I spent the weekend in Phoenix, Arizona for Impingement and Instability, and as expected, the room was full of expert clinicians and expert performance professionals who also turned out to be a lot of fun. Nate from the Arizona Diamondbacks had my number before I even got off the plane because he had seen my home study Myokinematic Restoration course and had some feelings about the “Going Gainesville” story I used in the video. Turns out, he attended the University of Florida and is a first class Gator-lover. After taking a jab at my alma mater, UNLV, and then realizing that I was just as fun as he is, he gave me a wink and asked if I would join him for a picture with his 7½ foot Alligator he just happened to have in his truck. We all decided to give a nod to the U of F and abduct our right hips with our right ab wall and right vastus lateralis for the picture, (even Allen Gruver’s sons can Go Gainesville!).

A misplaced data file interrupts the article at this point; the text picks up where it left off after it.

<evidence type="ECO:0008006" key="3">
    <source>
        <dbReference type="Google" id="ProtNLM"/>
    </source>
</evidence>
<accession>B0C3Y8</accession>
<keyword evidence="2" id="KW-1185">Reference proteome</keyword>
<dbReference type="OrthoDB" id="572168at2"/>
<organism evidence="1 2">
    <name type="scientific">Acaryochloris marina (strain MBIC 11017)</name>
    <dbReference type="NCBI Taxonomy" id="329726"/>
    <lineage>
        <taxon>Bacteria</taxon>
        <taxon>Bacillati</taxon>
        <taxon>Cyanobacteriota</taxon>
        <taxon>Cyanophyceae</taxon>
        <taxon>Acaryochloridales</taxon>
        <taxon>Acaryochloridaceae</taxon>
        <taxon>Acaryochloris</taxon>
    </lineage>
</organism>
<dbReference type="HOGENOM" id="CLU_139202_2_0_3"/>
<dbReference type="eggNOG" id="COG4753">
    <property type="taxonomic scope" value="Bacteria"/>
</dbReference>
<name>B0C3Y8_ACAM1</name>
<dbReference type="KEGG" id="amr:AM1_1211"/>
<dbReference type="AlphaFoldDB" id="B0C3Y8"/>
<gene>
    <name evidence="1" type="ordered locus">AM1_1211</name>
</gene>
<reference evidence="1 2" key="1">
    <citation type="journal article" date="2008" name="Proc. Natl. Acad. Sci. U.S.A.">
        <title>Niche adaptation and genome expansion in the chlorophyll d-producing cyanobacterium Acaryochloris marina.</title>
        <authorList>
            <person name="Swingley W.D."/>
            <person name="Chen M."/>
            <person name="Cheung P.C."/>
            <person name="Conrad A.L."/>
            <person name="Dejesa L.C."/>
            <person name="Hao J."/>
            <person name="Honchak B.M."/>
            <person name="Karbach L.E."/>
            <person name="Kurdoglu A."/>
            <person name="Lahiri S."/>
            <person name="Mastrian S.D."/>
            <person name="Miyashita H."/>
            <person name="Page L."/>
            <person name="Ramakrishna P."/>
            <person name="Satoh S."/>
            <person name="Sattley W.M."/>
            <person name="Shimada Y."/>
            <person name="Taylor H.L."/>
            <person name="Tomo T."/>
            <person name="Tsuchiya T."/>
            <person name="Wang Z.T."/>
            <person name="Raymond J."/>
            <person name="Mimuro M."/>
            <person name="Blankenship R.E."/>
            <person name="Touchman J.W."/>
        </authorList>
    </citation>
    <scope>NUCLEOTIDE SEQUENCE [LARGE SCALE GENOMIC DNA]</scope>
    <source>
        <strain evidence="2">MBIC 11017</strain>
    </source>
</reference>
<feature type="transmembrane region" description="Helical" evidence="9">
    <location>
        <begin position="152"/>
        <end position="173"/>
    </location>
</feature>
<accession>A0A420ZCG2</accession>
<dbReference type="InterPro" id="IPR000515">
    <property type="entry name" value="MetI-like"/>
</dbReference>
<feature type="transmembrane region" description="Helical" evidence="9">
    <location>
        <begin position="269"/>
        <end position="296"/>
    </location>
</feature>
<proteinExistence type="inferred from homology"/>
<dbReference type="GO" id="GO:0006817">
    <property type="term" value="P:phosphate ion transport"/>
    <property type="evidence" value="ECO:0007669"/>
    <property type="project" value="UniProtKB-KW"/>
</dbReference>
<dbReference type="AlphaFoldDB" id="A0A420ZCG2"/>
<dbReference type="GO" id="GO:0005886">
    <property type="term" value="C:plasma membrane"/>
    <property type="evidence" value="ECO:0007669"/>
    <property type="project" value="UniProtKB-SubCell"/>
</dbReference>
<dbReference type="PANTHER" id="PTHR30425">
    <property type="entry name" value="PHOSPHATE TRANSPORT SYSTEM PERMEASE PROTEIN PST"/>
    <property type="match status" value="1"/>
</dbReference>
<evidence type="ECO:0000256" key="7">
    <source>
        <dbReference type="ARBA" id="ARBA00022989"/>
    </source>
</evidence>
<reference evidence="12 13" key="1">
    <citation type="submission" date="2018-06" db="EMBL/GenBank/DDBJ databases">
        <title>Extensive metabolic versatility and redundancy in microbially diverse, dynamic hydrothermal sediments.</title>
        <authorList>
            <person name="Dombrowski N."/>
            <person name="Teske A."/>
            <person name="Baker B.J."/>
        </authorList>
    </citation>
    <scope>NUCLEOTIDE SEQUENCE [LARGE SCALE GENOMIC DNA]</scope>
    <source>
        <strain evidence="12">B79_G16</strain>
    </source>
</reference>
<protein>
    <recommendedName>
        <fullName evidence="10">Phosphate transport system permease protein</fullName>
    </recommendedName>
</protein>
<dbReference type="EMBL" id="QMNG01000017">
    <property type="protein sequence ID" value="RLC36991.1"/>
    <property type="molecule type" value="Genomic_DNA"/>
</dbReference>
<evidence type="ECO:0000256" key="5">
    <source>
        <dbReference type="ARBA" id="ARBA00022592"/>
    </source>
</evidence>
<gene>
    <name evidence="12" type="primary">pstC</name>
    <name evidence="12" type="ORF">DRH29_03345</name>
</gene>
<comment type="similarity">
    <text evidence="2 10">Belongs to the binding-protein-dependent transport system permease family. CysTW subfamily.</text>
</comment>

Our discussion of Reference Center Integration for this course started in the posterior mediastinum with a picture of the thoracic sympathetic ganglia and a demonstration to help us appreciate the problem with the flat thoracic spine and hyperextension postures. It became clear that neurology starts and stops in the posterior mediastinum with thoracic flexion and symmetrical patterns of breathing. I even taught Lance, a student physical therapist a new pick up line for all of his potential girlfriends with a flat thoracic spine/superior T4 syndrome. If the autonomics are overactive toward the sympathetic side of performance, you’ve gotta tell her, “baby, your ganglia are hot!” Someone’s gotta tell her why she’s so extended.